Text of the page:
(09/06/2001)
Bob Weaver

Facing the possibility of a deep well drilling boom in Sunny Cal with about 70 permits being issued, concerns have been raised by local residents regarding their rights as land and royalty owners.

Certainly the Calhoun Commission has serious concerns about the taxation of deep wells and how that money could benefit the people of the county. Most of the domain over taxation of oil and gas has been taken away from the counties and now resides in Charleston. Counties are mostly collection agencies for the taxes.

There are several legal concerns attached to the rights of royalty owners which requires investigation, in addition to owners of surface.

A recent publication has been put together by lawyer David McMahon for people who cannot afford to hire a lawyer. The 115-page "Surface Owner's Guide To Oil and Gas," describes what landowners can do when a drilling company is moving to their property.

"Some drillers may not want surface owners to know all the law and the leverage of landowners. "Be careful, sometimes they bluff," said McMahon. "The law has traditionally favored the mineral owner over the landowner."

Landowners can have considerable say on location of roads, protection from abandoned roads and well sites and fairer compensation for the use of the property.

The laws and regulations are stacked against county governments, local land and royalty owners, particularly favoring large corporate producers and holding companies. Myriad's of complicated formulas, concessions and regulations adopted by state government and passed down, require critical evaluation. The problems are much less with local oil and gas producers, who tend to be better neighbors. Local producers generally pay their fair share of taxes.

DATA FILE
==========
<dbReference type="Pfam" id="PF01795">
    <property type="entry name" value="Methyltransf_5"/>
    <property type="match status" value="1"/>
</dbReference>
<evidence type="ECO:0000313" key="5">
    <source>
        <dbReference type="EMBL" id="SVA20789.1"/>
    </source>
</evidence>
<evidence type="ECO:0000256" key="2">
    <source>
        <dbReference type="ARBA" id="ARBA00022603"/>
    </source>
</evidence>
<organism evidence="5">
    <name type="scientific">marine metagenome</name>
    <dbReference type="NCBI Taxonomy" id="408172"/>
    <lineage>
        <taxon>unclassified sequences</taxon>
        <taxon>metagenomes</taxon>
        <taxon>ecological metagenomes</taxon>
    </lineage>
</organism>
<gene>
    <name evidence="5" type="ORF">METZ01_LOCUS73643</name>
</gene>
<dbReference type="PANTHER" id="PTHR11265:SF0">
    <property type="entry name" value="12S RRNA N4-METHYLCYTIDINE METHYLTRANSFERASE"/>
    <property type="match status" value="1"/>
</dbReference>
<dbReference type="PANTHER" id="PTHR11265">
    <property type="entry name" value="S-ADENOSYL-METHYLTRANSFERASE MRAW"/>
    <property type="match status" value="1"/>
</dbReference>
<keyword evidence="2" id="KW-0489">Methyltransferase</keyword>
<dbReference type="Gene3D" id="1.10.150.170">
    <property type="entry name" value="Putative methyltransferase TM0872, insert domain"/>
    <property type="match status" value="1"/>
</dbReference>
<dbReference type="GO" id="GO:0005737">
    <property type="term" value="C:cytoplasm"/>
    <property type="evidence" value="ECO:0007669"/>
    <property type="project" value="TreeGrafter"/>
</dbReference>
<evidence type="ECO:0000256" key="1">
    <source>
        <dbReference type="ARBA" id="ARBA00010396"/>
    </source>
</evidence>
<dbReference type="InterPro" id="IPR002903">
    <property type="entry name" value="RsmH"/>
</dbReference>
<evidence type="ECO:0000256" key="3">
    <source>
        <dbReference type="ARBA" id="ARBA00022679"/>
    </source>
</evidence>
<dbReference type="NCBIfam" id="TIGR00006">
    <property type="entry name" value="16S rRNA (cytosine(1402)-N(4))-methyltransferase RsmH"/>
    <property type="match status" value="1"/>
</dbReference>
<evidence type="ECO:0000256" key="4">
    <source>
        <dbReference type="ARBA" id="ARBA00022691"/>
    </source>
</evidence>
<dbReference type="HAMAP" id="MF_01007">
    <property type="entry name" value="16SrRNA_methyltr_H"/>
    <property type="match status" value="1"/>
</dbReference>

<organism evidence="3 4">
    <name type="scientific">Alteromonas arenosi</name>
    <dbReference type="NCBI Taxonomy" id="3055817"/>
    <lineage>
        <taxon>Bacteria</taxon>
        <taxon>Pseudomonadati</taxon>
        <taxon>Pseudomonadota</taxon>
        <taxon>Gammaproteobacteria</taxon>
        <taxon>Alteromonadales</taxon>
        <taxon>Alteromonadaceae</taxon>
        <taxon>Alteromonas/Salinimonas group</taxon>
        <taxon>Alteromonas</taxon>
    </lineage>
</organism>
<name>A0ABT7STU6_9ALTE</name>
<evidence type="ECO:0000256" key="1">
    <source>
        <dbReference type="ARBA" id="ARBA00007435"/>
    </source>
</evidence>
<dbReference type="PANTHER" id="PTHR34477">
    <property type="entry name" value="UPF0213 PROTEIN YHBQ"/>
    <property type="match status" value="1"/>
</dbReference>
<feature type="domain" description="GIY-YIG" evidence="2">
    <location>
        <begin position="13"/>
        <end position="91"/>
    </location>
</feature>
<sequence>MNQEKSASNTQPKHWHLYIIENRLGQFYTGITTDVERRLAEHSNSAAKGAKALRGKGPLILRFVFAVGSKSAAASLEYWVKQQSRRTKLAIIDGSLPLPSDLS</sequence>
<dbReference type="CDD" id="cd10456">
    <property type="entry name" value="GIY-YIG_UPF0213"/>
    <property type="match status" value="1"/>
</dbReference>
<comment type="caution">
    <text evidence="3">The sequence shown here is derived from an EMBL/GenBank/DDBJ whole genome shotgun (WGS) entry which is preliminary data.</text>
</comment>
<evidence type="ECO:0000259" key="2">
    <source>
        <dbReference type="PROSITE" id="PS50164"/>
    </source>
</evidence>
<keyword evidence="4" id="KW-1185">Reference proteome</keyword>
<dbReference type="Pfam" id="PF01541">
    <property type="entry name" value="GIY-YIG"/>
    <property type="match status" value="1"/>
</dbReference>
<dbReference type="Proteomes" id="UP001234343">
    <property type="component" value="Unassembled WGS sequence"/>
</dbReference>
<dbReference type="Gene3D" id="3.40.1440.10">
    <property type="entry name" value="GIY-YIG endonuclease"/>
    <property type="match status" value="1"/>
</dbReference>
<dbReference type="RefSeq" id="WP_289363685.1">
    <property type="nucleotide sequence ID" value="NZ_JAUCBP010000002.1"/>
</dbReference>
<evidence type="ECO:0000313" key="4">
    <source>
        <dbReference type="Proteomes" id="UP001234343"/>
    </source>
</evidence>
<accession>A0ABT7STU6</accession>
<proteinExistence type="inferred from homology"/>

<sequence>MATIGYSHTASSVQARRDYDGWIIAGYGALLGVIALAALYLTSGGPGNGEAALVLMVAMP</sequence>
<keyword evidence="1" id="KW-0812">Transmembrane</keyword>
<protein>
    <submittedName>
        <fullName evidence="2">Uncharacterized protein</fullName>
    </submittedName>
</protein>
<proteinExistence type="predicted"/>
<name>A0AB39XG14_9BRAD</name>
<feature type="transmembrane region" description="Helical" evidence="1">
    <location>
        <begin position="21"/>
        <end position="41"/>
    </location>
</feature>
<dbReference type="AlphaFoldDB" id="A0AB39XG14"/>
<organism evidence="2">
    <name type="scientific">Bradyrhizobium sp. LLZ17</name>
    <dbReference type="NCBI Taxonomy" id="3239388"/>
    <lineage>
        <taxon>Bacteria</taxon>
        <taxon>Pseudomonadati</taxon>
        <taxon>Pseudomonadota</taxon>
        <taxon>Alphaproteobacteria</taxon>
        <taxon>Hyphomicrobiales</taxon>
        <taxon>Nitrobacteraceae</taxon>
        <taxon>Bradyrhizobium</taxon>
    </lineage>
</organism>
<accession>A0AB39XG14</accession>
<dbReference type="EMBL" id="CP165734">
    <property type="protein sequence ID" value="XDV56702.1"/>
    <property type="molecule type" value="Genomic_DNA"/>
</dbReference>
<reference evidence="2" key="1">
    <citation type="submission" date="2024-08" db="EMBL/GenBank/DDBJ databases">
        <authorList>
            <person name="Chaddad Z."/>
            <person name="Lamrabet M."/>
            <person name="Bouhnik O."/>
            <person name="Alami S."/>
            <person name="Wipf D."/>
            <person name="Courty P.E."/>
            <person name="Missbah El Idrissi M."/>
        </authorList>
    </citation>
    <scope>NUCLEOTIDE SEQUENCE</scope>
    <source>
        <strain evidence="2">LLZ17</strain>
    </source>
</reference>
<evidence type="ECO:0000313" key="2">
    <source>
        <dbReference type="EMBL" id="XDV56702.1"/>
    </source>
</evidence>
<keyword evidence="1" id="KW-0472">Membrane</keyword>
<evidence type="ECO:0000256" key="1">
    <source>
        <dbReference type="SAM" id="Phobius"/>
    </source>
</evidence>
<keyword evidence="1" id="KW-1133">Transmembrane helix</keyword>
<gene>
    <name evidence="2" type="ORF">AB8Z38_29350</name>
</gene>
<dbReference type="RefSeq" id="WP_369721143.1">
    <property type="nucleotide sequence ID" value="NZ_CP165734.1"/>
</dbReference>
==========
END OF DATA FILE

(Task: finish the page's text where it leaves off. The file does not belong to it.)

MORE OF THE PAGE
Tax breaks and concessions given in the name of economic stability or development have mostly been unproductive shams, according to several recent West Virginia studies.

If the system was fair to ordinary guys, counties like Calhoun, having pumped multi-millions of dollars out of the state, would not be worried about infrastructure, jobs and maintaining essential services. The State of Alaska developed an equalization system which benefits the people of the state, including not paying any income taxes. The corporate giants have not gone broke.

McDowell County, one of the most depressed areas I have ever been, has produced more coal than any place in America. If fairness be evident, it does not show its face there. More often than not, laws and regulations in West Virginia, have allowed the rape of natural resources, with citizens unable to fight back.

Low-income people can request McMahon's printed text version of his book by calling 800-642-8279, or a hard copy can be purchased for $10 to WV Legal Services Plan, 992 Quarrier Street E., Suite 550, Charleston WV 25301. It is full of information that many people in deep well drilling counties might need to know.

Friday, as President of the Calhoun Commission, I will be going to the Economic Development Summit in Flatwoods, sponsored by several West Virginia groups, including county governments, state and county educational agencies. Several members of the Calhoun County Board of Education will also be attending. Some of the issues may be brought to a roundtable discussion.


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